“Higher-than-expected consumption if households run down excess savings more than assumed could boost growth considerably, while weaker than forecasted consumption and higher savings could lead to lower growth,” it said.

The OECD said trade contracted at the start of the year after the Brexit transition ended “but [it] will recover slowly”.

UK unemployment is projected to peak at 6.1 percent at the end of the year after the final stages of the furlough job retention scheme comes to an end.

But the labour market is also stabilising; employment is on the rise with an increase in job vacancies. The OECD said its projections are based on the continued success of the vaccination programme, including the rollout’s ability to deal with emerging virus strains.

It warned that supply bottlenecks might hold back consumption and increase inflation, if businesses fail to reopen or cannot attract the staff they need.

The think tank said that the worldwide recovery is at a “critical stage” and added that it might be be uneven due to different rates of success in Covid inoculation programmes globally.

It continued: “Keeping up the pace of vaccinations and responding to emerging virus mutations are key challenges going forward.”

The OECD warned that the UK could face the biggest decline in potential output growth on average among the G7 group of countries, with losses estimated to be relatively small in Japan, Canada and the United States. It says that is partly down to Brexit.

The OECD revised upwards its growth projections across the world’s major economies, to 5.8 per cent this year. It predicted the euro area is projected to grow by 4.3 per cent this year and 4.4 per cent in 2022.

The report said infections and deaths have remained at high levels in the single currency zone.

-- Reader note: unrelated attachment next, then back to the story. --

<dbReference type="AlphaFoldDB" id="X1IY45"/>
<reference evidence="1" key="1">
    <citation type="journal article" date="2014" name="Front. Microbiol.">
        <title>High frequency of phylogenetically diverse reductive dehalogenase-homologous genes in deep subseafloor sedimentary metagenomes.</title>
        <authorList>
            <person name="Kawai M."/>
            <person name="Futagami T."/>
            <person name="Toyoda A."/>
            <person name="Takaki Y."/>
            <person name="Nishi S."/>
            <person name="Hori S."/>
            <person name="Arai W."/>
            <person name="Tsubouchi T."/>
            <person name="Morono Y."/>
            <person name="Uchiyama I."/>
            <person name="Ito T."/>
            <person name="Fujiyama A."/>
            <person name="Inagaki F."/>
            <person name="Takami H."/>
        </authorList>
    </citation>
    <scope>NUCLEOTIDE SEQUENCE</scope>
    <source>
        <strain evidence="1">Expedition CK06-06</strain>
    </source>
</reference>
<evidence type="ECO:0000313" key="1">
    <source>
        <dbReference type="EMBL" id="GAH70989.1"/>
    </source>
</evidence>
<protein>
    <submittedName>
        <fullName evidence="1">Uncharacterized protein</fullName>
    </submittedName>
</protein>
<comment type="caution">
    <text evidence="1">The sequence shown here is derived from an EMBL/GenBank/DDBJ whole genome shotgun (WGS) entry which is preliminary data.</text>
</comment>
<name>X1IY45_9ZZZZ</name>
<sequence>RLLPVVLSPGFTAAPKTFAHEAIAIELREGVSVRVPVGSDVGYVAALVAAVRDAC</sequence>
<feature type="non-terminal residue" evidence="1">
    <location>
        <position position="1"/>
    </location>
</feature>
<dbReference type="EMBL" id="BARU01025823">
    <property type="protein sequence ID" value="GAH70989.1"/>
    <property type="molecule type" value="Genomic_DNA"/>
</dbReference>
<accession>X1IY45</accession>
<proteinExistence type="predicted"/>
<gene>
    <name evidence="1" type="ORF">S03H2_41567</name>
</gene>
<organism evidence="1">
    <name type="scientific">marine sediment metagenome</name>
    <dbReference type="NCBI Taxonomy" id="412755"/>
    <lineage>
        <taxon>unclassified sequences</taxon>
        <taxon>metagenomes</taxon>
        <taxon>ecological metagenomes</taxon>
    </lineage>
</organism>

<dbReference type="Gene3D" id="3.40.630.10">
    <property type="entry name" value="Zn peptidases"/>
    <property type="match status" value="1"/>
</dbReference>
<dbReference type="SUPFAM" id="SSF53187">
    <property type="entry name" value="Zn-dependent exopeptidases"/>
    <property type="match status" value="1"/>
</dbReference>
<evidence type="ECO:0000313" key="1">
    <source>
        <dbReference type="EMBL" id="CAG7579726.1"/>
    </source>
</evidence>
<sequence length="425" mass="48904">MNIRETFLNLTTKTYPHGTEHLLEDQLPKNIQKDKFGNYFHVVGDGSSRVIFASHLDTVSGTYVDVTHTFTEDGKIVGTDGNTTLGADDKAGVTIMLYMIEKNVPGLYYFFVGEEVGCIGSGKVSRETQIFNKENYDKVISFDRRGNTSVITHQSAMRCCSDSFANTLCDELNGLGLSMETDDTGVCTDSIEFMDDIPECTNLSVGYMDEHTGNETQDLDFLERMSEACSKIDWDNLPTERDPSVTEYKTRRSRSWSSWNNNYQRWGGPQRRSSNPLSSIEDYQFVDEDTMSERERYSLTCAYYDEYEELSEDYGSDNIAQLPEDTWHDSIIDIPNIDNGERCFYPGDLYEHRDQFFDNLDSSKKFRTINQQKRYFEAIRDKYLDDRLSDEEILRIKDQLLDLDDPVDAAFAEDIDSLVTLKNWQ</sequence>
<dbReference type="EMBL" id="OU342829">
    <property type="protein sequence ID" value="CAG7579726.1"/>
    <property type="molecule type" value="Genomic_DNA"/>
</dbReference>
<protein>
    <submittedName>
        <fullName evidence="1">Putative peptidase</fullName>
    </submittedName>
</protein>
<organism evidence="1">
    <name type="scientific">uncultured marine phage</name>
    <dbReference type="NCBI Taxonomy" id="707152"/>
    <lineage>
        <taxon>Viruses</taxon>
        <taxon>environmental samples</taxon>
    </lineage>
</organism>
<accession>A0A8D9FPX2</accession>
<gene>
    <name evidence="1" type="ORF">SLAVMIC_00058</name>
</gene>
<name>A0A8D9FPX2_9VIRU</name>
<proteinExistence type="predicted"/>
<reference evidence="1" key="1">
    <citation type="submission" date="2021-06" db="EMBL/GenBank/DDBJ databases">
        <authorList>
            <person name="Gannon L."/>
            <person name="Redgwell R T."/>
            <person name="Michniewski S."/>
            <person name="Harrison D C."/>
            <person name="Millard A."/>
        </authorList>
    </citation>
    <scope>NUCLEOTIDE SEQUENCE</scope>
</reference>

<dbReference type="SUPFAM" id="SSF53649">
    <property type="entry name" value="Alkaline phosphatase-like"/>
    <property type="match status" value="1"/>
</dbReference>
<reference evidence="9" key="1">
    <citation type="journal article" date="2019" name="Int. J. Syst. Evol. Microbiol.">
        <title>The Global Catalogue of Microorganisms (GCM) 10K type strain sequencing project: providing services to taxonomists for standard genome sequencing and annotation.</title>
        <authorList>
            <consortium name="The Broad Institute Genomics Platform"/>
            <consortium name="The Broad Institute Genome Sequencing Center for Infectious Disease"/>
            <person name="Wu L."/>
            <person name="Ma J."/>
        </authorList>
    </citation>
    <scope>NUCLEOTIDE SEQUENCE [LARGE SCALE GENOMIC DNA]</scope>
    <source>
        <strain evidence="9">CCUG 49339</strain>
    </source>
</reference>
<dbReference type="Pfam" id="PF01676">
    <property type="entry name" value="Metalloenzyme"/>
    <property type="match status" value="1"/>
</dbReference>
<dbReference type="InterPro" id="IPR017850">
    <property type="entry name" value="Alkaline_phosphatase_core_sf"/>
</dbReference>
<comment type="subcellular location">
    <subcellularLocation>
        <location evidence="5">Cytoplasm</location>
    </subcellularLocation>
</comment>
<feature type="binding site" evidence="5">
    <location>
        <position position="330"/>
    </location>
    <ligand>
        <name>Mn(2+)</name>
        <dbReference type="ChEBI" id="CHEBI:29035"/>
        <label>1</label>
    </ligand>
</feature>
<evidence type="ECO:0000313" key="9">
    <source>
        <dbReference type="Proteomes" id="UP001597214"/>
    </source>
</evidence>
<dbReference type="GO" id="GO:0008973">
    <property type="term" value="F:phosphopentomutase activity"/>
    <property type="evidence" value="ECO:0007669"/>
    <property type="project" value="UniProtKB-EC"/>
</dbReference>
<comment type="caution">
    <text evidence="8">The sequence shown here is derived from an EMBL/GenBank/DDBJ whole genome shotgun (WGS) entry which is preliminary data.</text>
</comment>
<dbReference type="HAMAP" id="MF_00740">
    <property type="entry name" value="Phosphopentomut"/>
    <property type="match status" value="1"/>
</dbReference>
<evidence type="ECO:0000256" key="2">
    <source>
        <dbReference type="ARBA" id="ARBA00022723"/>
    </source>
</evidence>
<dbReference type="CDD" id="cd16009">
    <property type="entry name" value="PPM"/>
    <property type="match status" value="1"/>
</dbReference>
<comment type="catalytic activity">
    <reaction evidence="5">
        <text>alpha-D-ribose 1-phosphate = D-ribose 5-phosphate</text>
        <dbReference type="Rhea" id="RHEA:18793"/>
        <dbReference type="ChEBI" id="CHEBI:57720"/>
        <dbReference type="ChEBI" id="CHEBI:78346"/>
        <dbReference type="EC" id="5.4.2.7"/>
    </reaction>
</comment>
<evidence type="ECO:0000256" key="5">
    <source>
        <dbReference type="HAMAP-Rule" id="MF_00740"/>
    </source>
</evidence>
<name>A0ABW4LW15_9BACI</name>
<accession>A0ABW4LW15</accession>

While vaccination rates have gathered pace, pressures on health systems there have “remained substantial” and forced many countries to maintain or reimpose tough coronavirus restrictions. Laurence Boone, the OECD’s chief economist, said that the group’s latest projections could give “hope” to people in countries hard-hit by the pandemic but which may soon be able to return to work and begin living normally again. 

She added: “But we are at a critical stage of the recovery.

“Vaccination production and distribution have to accelerate globally and be backed by effective public health strategies.”

Ms Boone continued: “Stronger international cooperation is needed to provide low-income countries with the resources – medical and financial – required to vaccinate their populations.

“Trade in healthcare products must be allowed to flow free of restrictions.”

Responding to the positive report, Rain Newton-Smith, chief economist for the Confederation of British Industry, said: “As the country slowly but surely reopens, the economy has really taken off.

“Most sectors have seen a real uplift in activity in recent months and believe that the outlook for the summer is strong.

“But, as and when restrictions lift further, we shouldn’t lose sight of how fragile the situation will remain for some businesses.

“The Government will need to keep a watching brief of what support may need to continue.”

Source: Read Full Article